In Remembrance is an occasional column featuring short obituaries of CAS members who have recently died. Longer versions of these obituaries are posted on the CAS website at bit.ly/PCASobits.
Alan Fleck “Al” Royer (ACAS 1959)
Al Royer was born in 1924 in Altoona, Pennsylvania, to John F. Royer and Grace Lucas Royer. A talented musician, he held the second violin chair with the Harrisburg Symphony Orchestra while still at John Harris High School in Harrisburg, Pennsylvania. During World War II, he served in the Philippines with the U.S. Army’s 32nd Battalion and later became the commander of American Legion Post 46 in New Cumberland, Pennsylvania. After WWII he married Patricia Ann Thomas and attended the Peabody Conservatory of Music. He graduated from Syracuse University with a degree in mathematics and became an actuary, working in Pennsylvania, Illinois, New York and New Jersey. He retired as the casualty actuary for the state of New Jersey in 1987. In retirement he and his wife traveled extensively. An avid skier and cyclist who often traveled with friends from high school, Royer cycled twice through the Netherlands. The couple celebrated their 70th wedding anniversary in 2017. In addition to his wife, survivors include children Rebecca Louise (Peter) Royer Michaelson, Alan Todd (Lorette) Royer and Mark (Marla) Brackenridge Royer; six grandchildren; two great-grandchildren; two sisters, Margaret (John) Royer Billman and Anna Royer. His brothers Gregg and Jim predeceased him.
Program Builder and Methodologist
James R. Berquist (FCAS 1957)
James R. “Jim” Berquist, the coauthor with Richard Sherman of the seminal 1977 Proceedings paper, “Loss Reserve Adequacy Testing: A Comprehensive Systematic Approach,” died just shy of his 90th birthday. An industry standard that is still part of exams, the paper won the Dorweiler Prize in 1978 and was the basis of the Berquist-Sherman method, which has been studied by numerous actuarial students and researchers exploring the concept. Berquist’s childhood in Rhinelander, Wisconsin, was marked by a tough year in which his father was a POW during WWII. Despite this, Berquist went on to serve twice in the U.S. Navy. In 1950 he married his true love and life partner, Elaine Sajna. His career began with Employers Insurance of Wausau in 1953. Transamerica recruited him in 1968 to be vice president of casualty insurance in Los Angeles, and he started the company’s actuarial department. In 1971 he joined Milliman & Robertson in Pasadena as a consulting actuary and principal, again building up a company’s casualty program. He received the Matthew Rodermund Service Award in 2001. Berquist loved his family and valued education, his Catholic faith and philanthropy. He is survived by his wife, five children, four grandchildren and seven great-grandchildren.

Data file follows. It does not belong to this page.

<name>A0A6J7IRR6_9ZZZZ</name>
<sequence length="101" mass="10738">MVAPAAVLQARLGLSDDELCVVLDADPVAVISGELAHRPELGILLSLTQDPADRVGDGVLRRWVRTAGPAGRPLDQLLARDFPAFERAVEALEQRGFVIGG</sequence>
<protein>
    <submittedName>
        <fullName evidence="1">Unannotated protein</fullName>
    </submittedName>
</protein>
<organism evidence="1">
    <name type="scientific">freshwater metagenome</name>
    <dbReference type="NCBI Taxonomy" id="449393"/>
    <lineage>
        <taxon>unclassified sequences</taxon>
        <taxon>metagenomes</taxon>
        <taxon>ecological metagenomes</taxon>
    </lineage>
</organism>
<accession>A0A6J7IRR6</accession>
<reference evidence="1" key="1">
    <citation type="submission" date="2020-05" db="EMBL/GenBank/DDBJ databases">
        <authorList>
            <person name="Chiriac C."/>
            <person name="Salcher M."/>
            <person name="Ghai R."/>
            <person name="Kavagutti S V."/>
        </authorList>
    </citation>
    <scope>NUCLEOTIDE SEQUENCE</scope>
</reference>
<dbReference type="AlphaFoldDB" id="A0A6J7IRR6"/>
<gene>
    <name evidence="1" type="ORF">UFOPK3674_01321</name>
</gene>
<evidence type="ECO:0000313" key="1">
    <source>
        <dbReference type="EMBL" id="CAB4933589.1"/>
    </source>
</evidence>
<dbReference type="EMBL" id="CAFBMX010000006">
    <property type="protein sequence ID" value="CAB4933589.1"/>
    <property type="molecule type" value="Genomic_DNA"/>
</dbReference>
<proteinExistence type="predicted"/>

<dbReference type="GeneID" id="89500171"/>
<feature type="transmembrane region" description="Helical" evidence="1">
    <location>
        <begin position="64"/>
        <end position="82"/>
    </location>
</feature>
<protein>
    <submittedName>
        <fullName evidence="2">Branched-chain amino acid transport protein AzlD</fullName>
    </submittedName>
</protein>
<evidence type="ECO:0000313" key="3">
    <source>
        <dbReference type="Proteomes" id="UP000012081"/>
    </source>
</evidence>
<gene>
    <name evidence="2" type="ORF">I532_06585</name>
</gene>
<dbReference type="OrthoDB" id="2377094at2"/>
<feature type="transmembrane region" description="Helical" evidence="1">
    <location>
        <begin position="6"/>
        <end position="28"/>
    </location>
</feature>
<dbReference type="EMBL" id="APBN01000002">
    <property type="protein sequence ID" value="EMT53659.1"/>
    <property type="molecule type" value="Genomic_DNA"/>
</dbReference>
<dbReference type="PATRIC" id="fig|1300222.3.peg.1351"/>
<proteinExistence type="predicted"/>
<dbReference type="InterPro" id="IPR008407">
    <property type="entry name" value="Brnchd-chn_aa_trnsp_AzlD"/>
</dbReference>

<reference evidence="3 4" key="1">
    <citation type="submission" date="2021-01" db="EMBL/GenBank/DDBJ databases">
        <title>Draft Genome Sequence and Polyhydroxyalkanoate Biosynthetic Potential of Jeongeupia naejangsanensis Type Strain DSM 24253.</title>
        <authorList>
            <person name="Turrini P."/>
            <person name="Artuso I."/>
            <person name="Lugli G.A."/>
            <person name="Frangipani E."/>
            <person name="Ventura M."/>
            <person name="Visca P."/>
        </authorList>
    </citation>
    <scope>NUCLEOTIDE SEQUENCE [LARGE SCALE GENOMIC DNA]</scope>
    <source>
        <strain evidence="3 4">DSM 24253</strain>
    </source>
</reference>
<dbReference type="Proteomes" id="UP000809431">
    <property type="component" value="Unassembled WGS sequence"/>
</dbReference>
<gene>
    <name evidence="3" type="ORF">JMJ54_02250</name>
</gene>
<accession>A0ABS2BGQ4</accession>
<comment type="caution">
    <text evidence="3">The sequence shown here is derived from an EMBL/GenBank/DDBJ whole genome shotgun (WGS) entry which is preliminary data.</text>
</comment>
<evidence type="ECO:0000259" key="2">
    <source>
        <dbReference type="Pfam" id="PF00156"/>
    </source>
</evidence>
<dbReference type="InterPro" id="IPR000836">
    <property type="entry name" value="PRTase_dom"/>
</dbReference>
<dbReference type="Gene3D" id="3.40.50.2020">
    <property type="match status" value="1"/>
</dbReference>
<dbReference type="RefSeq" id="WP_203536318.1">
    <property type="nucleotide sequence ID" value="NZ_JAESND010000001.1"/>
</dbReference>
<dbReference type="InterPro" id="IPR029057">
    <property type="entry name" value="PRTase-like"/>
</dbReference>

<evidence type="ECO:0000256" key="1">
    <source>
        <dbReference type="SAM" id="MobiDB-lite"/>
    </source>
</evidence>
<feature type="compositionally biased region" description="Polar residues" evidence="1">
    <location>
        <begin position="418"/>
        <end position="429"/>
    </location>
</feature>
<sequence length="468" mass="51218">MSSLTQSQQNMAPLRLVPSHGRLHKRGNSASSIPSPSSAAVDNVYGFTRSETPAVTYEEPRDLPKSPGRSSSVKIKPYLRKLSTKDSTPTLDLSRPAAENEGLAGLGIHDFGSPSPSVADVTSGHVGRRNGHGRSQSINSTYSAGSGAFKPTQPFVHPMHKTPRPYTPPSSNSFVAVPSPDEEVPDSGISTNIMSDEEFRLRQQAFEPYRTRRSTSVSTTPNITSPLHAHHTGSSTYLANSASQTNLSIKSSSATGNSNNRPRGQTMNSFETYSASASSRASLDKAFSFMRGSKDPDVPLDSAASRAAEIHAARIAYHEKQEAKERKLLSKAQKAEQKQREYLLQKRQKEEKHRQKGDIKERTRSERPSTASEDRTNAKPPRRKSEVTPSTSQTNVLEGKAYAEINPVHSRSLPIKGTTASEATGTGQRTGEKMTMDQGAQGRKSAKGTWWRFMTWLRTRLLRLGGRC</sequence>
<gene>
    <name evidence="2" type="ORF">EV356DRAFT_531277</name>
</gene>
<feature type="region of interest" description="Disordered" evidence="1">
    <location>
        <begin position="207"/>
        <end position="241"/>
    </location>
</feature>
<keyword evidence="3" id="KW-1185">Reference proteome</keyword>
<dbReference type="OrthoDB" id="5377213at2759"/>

Dutiful and Professional
Ronald A. Dahlquist (FCAS 1980)
I first met Ron Dahlquist when Rick Sherman hired him away from Transamerica to work in the San Francisco office of Coopers & Lybrand, where I was a student. We immediately found something in common — twin boys. His were a little older, and I looked to Ron for advice and perspective in life as well as in my actuarial career. Ron moved from C&L to Industrial Indemnity to build a non-comp pricing team to complement the WC team Les Dropkin had been leading for many years. Soon after he joined Industrial, California’s Prop 103 passed, which was just Ron’s luck! But true to form, Ron rolled up his sleeves and did an outstanding job orchestrating Industrial’s non-comp filings for the first time ever in California. I hear the party after the final submission was quite the wing-ding! Ron moved from Industrial to CSAA (AAA of Northern California) where he modernized the actuarial department and built CSAA’s first product management department. Ron ended his distinguished career as chief actuary for California’s Department of Insurance. In all of Ron’s roles, his commitment to duty and professionalism never faltered. Our Society lost one of its unsung heroes.
Dan Murphy, FCAS, Trinostics, with Martin King, ACAS, Kaiser Permanente